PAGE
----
Saturn Rising by J. T. Kirkbride, is a grimoire of the truest of kinds, more so then you normally see in this modern time. Featuring a good mixture of experiential and researched knowledge, all filtered through years of practice and analysis, one comes out of reading it feeling like they were brought along an authentic voyage of academia, personal Gnosticism, and a perfect amount of synthesis between the two. Much like grimoires of the old times, this isn't a book that you can probably should pick up with no prior knowledge and understanding of what's going on. What you're going to get is a book covering a wide variety of subjects (including numerology, Kabbalah, Goetic evocation, astrology, and Enochian magic) rather broadly, synthesizing the most essential elements of information, and presenting them through a Saturnian death-cultist perspective, all while ordering them in a ritualistic format for in which best for the reader to interpret. While things aren't as vague as one would expect from an older grimoire, there is a level of understanding expected from the reader, not one that's unreasonable by any means. And references to many of the concepts that are not original to his own are attributed to their appropriate authors (often with mention to the specific book in question), so realistically if one is willing to go and do some side-reading everything is rather graspable.
The book is divided into three distinct sections, one complimenting into the next. The first is called Theory, the second Practice, and the third Rituals. Theory details the core elements of the Saturnian current and explores some extremely interesting information (ranging from personal, to historical, to esoteric) gained while perusing his journey through Saturnian gnosis. Every chapter presents itself as an individual essay, covering a topic of interest. Some of them are extremely personal, and relating to the authors own journeys through depression, acceptance of death and Saturn, and the new outlook it's given him. Others touch upon more traditional esoteric subjects like numerology and sacred geometry. One of the more important elements of this section that particularly relates to the practical elements of the later sections is the list of correspondes of Saturn. The list is extensive, probably the best and most thorough you'll find in one place, and covers some things you wouldn't think of.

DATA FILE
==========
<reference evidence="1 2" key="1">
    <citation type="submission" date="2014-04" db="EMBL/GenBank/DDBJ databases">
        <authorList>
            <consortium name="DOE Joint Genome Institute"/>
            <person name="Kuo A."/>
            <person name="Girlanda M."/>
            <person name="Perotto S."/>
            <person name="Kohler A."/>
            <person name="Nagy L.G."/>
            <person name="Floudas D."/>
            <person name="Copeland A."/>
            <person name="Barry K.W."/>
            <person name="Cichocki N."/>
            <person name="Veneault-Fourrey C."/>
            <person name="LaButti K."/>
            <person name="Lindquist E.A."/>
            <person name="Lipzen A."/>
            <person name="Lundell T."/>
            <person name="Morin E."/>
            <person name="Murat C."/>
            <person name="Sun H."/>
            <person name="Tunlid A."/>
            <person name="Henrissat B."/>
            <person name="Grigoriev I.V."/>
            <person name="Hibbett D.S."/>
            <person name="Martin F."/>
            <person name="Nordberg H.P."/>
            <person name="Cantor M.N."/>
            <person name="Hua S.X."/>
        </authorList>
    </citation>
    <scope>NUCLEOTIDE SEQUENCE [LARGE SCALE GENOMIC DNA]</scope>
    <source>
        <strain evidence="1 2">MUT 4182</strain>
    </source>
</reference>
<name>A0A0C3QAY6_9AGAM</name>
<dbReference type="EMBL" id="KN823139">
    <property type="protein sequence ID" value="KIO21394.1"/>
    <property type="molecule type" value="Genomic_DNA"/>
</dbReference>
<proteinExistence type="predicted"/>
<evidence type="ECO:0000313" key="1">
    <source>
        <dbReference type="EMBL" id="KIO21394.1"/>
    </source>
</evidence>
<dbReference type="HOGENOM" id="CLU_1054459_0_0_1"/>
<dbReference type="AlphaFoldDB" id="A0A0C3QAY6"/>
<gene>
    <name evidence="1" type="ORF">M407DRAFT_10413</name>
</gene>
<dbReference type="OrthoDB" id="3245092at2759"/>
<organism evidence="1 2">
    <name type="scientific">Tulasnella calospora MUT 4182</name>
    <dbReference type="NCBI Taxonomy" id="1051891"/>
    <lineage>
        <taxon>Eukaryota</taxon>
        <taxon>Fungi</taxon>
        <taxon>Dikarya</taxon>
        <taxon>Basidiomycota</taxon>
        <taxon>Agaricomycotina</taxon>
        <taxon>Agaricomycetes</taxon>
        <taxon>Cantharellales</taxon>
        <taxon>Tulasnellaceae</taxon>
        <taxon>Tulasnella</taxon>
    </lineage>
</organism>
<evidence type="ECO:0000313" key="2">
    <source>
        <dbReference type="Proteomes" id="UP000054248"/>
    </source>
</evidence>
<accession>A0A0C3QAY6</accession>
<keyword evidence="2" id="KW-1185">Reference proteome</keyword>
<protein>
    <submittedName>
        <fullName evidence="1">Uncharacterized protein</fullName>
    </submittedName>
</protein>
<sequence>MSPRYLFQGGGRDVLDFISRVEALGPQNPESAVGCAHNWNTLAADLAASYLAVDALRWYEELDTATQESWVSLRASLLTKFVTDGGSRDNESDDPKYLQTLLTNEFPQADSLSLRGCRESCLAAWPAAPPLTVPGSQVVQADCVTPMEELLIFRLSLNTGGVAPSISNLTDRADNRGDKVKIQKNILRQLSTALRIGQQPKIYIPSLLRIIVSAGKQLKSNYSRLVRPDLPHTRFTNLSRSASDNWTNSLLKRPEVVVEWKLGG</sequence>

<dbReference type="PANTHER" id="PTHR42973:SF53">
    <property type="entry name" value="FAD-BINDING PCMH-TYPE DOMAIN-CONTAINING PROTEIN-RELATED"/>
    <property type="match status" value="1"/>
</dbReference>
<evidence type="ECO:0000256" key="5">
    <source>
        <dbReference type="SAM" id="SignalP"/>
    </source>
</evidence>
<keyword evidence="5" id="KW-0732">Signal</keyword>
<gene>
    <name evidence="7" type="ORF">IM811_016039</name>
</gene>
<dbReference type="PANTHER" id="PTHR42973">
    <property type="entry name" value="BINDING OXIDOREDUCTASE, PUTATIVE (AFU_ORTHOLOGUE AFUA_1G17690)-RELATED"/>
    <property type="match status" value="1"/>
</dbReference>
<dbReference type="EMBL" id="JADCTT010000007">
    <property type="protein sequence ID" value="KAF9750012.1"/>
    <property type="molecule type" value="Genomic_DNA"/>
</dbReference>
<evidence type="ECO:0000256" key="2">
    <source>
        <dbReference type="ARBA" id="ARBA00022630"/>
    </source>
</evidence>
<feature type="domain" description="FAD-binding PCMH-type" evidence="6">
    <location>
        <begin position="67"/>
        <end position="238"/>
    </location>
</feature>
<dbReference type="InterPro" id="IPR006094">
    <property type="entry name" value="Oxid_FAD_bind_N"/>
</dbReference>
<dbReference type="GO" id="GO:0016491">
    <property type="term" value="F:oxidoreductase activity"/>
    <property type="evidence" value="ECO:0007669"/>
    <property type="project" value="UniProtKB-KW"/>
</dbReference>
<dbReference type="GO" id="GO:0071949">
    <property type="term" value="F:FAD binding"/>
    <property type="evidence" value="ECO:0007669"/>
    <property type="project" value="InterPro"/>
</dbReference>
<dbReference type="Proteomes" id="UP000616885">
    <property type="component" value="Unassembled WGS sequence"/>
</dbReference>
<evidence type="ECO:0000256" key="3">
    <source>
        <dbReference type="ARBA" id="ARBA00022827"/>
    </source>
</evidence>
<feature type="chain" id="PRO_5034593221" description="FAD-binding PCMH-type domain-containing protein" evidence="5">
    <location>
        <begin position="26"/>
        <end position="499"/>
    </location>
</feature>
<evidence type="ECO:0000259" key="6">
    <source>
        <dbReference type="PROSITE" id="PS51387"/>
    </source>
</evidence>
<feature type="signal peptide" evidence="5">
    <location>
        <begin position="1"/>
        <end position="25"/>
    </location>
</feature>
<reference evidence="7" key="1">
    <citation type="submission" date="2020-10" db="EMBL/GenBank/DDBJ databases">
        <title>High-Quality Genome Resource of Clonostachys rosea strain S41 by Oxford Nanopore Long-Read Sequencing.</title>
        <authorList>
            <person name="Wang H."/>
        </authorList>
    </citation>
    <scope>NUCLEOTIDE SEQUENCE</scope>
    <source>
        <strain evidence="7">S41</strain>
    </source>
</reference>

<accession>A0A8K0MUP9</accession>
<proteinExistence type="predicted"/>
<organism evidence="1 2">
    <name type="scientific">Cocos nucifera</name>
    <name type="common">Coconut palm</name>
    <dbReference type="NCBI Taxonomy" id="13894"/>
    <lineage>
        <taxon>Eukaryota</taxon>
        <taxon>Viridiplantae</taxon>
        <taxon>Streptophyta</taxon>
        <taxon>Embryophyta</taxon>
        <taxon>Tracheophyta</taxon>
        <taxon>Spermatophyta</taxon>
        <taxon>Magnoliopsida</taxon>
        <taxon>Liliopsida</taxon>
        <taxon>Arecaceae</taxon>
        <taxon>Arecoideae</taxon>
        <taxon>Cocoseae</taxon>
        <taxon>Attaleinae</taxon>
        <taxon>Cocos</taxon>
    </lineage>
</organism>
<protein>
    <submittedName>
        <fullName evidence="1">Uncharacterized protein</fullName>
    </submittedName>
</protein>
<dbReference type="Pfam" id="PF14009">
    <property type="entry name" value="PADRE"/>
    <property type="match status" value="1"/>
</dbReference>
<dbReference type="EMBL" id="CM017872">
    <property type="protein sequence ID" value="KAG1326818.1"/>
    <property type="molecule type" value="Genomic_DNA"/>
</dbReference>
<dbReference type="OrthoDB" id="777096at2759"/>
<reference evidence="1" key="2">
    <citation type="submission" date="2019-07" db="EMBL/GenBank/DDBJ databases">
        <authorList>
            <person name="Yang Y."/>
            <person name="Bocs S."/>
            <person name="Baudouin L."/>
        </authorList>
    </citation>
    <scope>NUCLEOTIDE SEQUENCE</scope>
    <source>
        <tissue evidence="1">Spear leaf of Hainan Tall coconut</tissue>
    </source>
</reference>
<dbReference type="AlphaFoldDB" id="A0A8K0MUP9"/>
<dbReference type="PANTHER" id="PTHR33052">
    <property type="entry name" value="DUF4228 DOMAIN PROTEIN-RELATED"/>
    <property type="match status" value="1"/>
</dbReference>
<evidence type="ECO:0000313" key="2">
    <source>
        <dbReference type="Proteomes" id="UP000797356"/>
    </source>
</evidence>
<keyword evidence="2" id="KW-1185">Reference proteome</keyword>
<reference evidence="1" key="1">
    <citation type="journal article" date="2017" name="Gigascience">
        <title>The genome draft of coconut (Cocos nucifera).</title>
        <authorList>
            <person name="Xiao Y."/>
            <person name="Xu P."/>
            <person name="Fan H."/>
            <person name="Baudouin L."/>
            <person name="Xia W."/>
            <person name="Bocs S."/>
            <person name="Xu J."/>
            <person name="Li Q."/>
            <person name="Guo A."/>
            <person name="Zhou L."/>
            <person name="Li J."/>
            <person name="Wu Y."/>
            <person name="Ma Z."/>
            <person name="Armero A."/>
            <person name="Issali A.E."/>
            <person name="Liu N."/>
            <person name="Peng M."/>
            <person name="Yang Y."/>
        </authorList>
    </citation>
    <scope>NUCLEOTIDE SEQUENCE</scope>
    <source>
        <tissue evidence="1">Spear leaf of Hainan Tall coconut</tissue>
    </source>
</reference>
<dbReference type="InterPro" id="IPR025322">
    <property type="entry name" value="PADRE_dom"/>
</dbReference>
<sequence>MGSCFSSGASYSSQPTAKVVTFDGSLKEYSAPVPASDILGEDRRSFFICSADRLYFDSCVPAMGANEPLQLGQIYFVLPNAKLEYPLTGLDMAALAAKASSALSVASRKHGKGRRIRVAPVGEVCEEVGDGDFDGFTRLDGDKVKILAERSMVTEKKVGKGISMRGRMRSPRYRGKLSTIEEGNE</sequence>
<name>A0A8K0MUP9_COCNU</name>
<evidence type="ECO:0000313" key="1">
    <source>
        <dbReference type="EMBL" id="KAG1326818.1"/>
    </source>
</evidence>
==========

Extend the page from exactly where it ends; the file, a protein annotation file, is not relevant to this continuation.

The second section starts to get a lot more practical, with in essence a complete rundown of his philosophy & approach to magickal practice. Providing his usually thorough and multi-faceted explanations which tie in together various sources and modes of thought to create a well rounded and seemingly well backed method of ritual, Kirkbride offers the reader an intimate view at his own inner esoteric workings. Admittedly based around his own synthesized approach, the system still manages to keep all the traditional elements one will be familiar with, mostly expanding more so then creating radical diversions or exceptions. And with this tone going forward, the book looses a lot of it's more casual tone, while still retaining a bit of the earlier books more traditional essay structure, the book tackles things on a very practical level. All of the ritual tools one needs for working are covered, with any notes on specifications to working with the Saturnian current given, an understanding to the Saturnian perspective to the Watchtowers is given (which is rather grounding), a unique theory (once again based around science and numerology) is provided on which is the best approach to dealing with planetary hours (something that made a lot of sense to me), as well as several chapters are provided on the very act of ritual and magickal service dedicate to Saturn. The last section of the book continues very much with the theme of the second, but disperses of any introductory or essay material and provides nothing but (as the title of the section suggests) rituals for practical use.